With a persistently high unemployment rate, building an economy that provides opportunities for all is extremely important to all the political parties contesting the 2014 South African general election.
The 20th commemoration of the Rwandan genocide this year offers an apt opportunity to reflect on how far Africa has come in preventing a reoccurrence of such a tragedy.
On Sunday 6 April 2014 on the way to the SAIIA offices in Braamfontein I passed many Nigerian churches, which are now permanent features of inner-city Johannesburg. Sermons were already underway and sounded celebratory. I wondered if they were celebrating the announcement of Nigeria being named the continent’s largest economy, usurping South Africa.
An internal Ukrainian crisis dating back to November 2013 took on an external dimension last month. Just as Ukrainians were starting to rebuild their country after months of protests and a change of leadership, Russia’s intervention in Crimea has shifted the focus, and set off alarm bells throughout Europe.
Bulgaria is still the poorest European Union country, but its fortunes have improved exponentially since it joined the EU. This makes the recent events in the Crimean Peninsula unfortunate. By leaving Ukraine, Crimea has missed a window of opportunity to benefit from Ukraine’s closer association with the EU.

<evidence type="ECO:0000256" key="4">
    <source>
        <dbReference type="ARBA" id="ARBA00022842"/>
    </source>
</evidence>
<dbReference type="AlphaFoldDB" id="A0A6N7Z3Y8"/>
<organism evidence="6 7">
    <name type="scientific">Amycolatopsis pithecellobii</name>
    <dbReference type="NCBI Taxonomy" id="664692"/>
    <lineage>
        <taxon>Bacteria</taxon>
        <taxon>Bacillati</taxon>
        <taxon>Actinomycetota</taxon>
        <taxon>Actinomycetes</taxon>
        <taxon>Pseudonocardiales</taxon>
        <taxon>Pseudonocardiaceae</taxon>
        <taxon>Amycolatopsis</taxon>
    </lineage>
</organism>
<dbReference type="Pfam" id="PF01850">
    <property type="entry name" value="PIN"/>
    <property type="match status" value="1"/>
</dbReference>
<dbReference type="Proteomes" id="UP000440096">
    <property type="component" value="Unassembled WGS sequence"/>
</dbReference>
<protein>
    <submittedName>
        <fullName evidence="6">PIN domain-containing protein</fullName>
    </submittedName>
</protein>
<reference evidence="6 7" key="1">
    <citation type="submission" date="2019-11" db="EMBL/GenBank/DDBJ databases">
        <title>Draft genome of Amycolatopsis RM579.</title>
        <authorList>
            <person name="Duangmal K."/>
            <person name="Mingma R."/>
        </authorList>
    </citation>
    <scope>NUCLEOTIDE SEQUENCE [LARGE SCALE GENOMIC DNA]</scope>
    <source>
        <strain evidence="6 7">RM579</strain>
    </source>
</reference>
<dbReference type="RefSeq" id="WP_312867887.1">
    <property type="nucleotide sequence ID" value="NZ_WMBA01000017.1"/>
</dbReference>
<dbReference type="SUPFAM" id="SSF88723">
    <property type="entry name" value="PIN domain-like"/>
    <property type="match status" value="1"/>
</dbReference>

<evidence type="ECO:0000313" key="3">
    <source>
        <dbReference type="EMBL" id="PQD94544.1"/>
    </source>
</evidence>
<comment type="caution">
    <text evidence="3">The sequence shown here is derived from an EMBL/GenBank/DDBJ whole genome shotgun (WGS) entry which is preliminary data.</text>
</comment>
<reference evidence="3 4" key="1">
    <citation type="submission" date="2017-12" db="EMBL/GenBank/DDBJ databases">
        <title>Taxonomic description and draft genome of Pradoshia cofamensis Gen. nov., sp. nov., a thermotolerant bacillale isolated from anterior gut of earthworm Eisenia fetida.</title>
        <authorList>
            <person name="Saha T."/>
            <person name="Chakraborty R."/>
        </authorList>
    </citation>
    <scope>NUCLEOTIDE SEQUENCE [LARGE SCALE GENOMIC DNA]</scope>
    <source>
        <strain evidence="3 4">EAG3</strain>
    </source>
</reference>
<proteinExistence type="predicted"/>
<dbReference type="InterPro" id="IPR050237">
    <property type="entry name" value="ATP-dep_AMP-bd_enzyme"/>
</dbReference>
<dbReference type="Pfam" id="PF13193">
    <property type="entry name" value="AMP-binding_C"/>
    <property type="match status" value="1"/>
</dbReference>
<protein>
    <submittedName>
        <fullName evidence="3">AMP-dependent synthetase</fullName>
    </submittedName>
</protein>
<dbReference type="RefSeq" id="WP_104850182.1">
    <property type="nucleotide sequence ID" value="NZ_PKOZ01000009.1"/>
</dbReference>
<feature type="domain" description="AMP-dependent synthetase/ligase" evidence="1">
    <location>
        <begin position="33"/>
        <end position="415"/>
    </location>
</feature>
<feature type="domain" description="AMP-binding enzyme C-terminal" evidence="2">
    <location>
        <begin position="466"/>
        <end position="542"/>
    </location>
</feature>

Representatives of 54 African and 28 European States, including over 30 heads of state, will meet in Brussels on 2 and 3 April for the fourth EU-Africa Summit. The meeting has a broad-ranging agenda under the title “Investing in People, Prosperity and Peace”.
South Africa’s approach to regulating the protection of foreign investments and investors has become controversial. It has centered on the future of bilateral investment treaties (BITs), pitting the European Union (EU) against the South African government. The debate was precipitated by the SA government’s decision to terminate or not renew BITs. Now it is refocusing on the Promotion and Protection of Investment Bill, released on 1 November 2013. A three-month window for public comments on the bill has recently closed.
The people of the Crimean peninsula in the Ukraine voted overwhelmingly to join the Russian Federation on 16 March 2014. The following day the Crimea declared its independence from the Ukraine as the Republic of Crimea and the Autonomous City of Sevastopol. And on 18 March 2014 the territories formally joined the Russian Federation through a treaty of accession.
2013 was a difficult year for the five BRICS countries. China and Brazil faced slowing growth, South Africa and India were hit by currency instability, and concern over Russia’s governance deepened (before recent events in the Ukraine pitched them into all-out crisis). As doubts have mounted, investors have increasingly turned back to traditional investment destinations like the United States and Europe, as well as to new formations like the MINTs (Mexico, India, Nigeria and Turkey).
In 2012 Walmart announced the acquisition of a majority stake in South African retail chain Massmart. The deal, valued at USD$2.4 billion, was one of the largest single inflows of foreign direct investment (FDI) into South Africa, and signified that the formerly isolated country at the tip of the African continent had transformed into a gateway to the emerging ‘new growth market’ in Africa. But the Walmart deal met with mounting resistance.